They are far from a favourite band of mine, having always contented myself with what for me are their two classic songs, “Suds & Soda” & “Instant Street”. And these really are classics. The remainder of their canon fail to scale these heights. On the night I was not disappointed with their performance. And clearly the crowd was neither. Though it kind of fell to me to get the mosh-pit moving as & when required which was a little disappointing, but then I suppose someone has to. Anyway, another cool night was had at the Koko.
My thanks are to Lester for this one. Cheers!
Download: dEUS - Instant Street
Download: dEUS - Suds & Soda
Black History Month 2008
Although our eyes and ears have been bombarded with the news of a crisis in neo-liberal capital (K-punk is customarily lucid on this here), those who try to catch the trails which slip past such a monolithic media event would have noticed that the arrival of October also brought with it the launch of Black History Month 2008. BHM has now become, along with the Notting Hill Carnival, the MOBO’s and Diwali, a recognisable feature of Britain’s cultural landscape, or at least in the cosmopolitan areas. Even though the establishment of BHM signals the continued progress of a project invested in the increased visibility of race, I think it is important unsettle the frame which operates around it. We need to ask what BHM and other similar events indicate about the ways in which race has passed through Britain over the decade or so.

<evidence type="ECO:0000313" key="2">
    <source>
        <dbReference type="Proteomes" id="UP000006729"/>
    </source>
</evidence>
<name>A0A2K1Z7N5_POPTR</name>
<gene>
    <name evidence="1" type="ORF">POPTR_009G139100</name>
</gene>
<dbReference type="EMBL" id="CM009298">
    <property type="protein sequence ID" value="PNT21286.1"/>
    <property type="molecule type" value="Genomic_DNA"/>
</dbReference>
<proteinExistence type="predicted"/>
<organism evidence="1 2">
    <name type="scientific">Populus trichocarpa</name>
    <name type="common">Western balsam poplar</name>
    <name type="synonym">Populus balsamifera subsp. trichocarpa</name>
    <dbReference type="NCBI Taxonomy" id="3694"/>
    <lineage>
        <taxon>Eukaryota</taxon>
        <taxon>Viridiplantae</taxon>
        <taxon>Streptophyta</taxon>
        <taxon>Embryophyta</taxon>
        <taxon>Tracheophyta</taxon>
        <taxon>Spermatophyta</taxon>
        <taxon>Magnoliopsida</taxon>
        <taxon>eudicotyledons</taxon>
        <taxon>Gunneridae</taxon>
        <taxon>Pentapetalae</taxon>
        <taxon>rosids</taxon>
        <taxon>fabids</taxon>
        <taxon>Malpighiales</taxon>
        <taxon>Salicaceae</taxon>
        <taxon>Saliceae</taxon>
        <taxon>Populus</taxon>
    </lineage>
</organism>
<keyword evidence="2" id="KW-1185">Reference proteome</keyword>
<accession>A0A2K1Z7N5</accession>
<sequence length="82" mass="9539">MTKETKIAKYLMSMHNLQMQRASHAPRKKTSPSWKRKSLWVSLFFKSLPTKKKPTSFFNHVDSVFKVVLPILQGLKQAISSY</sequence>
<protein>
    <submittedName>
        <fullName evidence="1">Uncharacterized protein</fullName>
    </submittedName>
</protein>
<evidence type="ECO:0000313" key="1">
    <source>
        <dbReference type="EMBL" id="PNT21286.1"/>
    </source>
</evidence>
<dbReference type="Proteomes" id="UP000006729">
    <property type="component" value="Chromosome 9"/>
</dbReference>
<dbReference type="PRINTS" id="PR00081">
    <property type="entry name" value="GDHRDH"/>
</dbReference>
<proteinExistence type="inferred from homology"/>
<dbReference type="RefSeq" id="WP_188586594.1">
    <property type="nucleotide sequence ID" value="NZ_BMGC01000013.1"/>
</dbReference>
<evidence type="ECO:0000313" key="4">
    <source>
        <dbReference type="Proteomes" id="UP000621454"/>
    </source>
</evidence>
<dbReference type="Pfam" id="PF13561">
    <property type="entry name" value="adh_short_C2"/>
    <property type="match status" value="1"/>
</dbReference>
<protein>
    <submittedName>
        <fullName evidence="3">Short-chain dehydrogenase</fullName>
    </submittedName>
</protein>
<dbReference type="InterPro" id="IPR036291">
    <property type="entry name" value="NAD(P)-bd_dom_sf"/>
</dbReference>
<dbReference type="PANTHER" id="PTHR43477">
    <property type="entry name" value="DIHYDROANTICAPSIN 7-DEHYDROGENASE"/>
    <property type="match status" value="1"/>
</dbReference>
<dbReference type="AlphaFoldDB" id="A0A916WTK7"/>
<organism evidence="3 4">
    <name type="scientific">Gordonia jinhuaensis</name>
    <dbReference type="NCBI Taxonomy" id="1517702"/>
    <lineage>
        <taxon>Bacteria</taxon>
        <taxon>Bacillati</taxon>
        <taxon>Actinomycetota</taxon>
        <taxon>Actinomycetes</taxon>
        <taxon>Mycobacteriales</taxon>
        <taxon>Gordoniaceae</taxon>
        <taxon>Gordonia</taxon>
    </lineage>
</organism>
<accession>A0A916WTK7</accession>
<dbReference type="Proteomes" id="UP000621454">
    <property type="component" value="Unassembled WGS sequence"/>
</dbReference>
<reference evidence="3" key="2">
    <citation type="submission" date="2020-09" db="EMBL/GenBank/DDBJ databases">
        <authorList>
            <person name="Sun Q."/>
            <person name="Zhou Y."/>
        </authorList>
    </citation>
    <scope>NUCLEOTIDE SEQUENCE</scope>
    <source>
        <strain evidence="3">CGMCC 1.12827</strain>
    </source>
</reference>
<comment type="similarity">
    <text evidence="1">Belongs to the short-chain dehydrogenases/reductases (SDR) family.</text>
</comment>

To produce this type of unsettling, I want to begin by taking a closer look at the manner in which BHM comes to unsettle me, the ways in which I find it unsettling, despite a wish to take part in its celebratory ‘history as democracy’ ethics. My vexations around BHM materialise through a peculiar attachment to and overinvestment in the term ‘Windrush’. As a common referent ‘Windrush’ has become an experience, it also names a generation, and I would argue that its use as a kind of default term points to a set of problems in the narrative which has been instituted around the Black presence in Britain. The first problem involves elements of basic historical inaccuracies. ‘Windrush’ feeds into a popular image of the Afro-Caribbean population’s arrival as a singular event, - a fresh off the boat story, when the reality of that movement was far more complex. Following the U.S governments heavy legislation on immigration during the 1940s, Britain, having been second preference became the primary destination for West Indians. But the arrival at the ‘Motherland’, rather than a cross-Atlantic stampede, was a gradual process dependent upon a close analysis of both the strength of the pound and the local employment market.